New world record set for longest duration echo in a man-made structure

Jan 17, 2014 by Bob Yirka weblog
Hamilton Mausoleum. Credit: Wikipedia

(Phys.org) —The record for the longest duration echo in a man-made structure has been decimated by a single shot from a blank loaded pistol—an amazing 112 seconds. It happened inside an oil storage tank buried in the hard rock of a hillside in the Scottish Highlands. The previous record was a paltry 15 second reverberation in Hamilton Mausoleum in Lanarkshire.

The oil storage tank was one of six buried in the Highlands (at Ross Shire) just prior to Britain's engagement in WWII—they are connected via tunnels and were intended as a storage depot for fuel for warships stationed at nearby Invergordon. The hope was that if Britain entered the war, fuel for the warships would be protected from long range German bombers.

The test was conducted by Allan Kilpatrick, an expert on the history of Inchindown (the official name of the oil storage tank facility) and Professor of Acoustic Engineering Trevor Cox. Kilpatrick fired the pistol about a third of the way into the huge tank, while Cox did the timing from a third of the way from its end. The result was a noise that bounced around inside the tank for close to two minutes before dying out. The long echo has been recognized by the Guinness Book of World Records as the longest ever inside a man-made structure.

The is clearly very large, able to hold over 25 million liters of fuel—it's long too, about twice that of a soccer field. But it's mostly likely the walls that most contribute to the amazingly long echoes—they're 45 centimeters thick.

In speaking with the media, Cox suggested that the unusual acoustics in the tank might possibly lend themselves to musical compositions. His simple experiments yelling while inside the tank suggested that because the reverberations lasted so long, a person could actually harmonize with themselves if they so desired.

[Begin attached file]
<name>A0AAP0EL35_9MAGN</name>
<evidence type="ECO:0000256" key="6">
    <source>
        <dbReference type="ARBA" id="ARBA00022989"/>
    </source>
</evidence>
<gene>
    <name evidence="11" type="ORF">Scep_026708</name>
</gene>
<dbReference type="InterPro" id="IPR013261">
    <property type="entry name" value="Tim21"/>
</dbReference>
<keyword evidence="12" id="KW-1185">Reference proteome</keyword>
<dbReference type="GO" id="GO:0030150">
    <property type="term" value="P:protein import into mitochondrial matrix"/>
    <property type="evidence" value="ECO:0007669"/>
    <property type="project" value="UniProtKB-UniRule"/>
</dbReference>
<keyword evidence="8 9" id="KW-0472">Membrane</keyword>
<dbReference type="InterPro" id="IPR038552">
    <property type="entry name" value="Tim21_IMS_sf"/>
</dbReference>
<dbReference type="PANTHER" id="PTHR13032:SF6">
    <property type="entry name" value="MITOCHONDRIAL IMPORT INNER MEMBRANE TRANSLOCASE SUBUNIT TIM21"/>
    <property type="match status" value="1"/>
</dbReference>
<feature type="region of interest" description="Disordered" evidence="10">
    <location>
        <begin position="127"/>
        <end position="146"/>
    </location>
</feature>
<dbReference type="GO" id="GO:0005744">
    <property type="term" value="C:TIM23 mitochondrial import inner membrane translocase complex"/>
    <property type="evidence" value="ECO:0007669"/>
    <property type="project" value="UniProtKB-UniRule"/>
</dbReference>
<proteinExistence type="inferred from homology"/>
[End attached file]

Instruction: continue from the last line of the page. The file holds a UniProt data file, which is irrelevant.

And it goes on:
Inchindown has not been used as a fuel storage facility for several years—its last known actual use was during the Falklands War in 1982. Today, the site is shuttered and the only people allowed inside are those on scheduled tours.

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More information: via Independent

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baudrunner
not rated yet Jan 17, 2014
I used to like bouncing stones off the empty oil storage tanks in Port Stanley, Ontario, during summers when I was a kid. The reverberating echo that produced is one of the most unique sounds I've ever heard.
KBK
not rated yet Jan 18, 2014
The reverberating sound of a very loud yell, or clap, in a (lake) tanker hull, or even gunshots..was recorded at 30 seconds.

so yes, well over 15 seconds for the previous record.

This was involving a hull that was used as film set for the Jackie Chan film 'tuxedo'. It can be seen in the film as the 'bad guy's headquarters. That was cured and controlled to perfection by and expert in acoustics who does film set work, who is a good friend of mine.

The sound was captured live, off the set floor, which would be considered to be an impossibility, by anyone in the recording industry. Yet, it will appear as of there is nothing in the space that can control the acoustics, yet it's right there in front of you. Yet he did it. Go and watch and listen to relevant clips of the film on yootoob. All the noise, the yelling, the fighting, the dialog and the gunshots...all of it, live, captured off the set.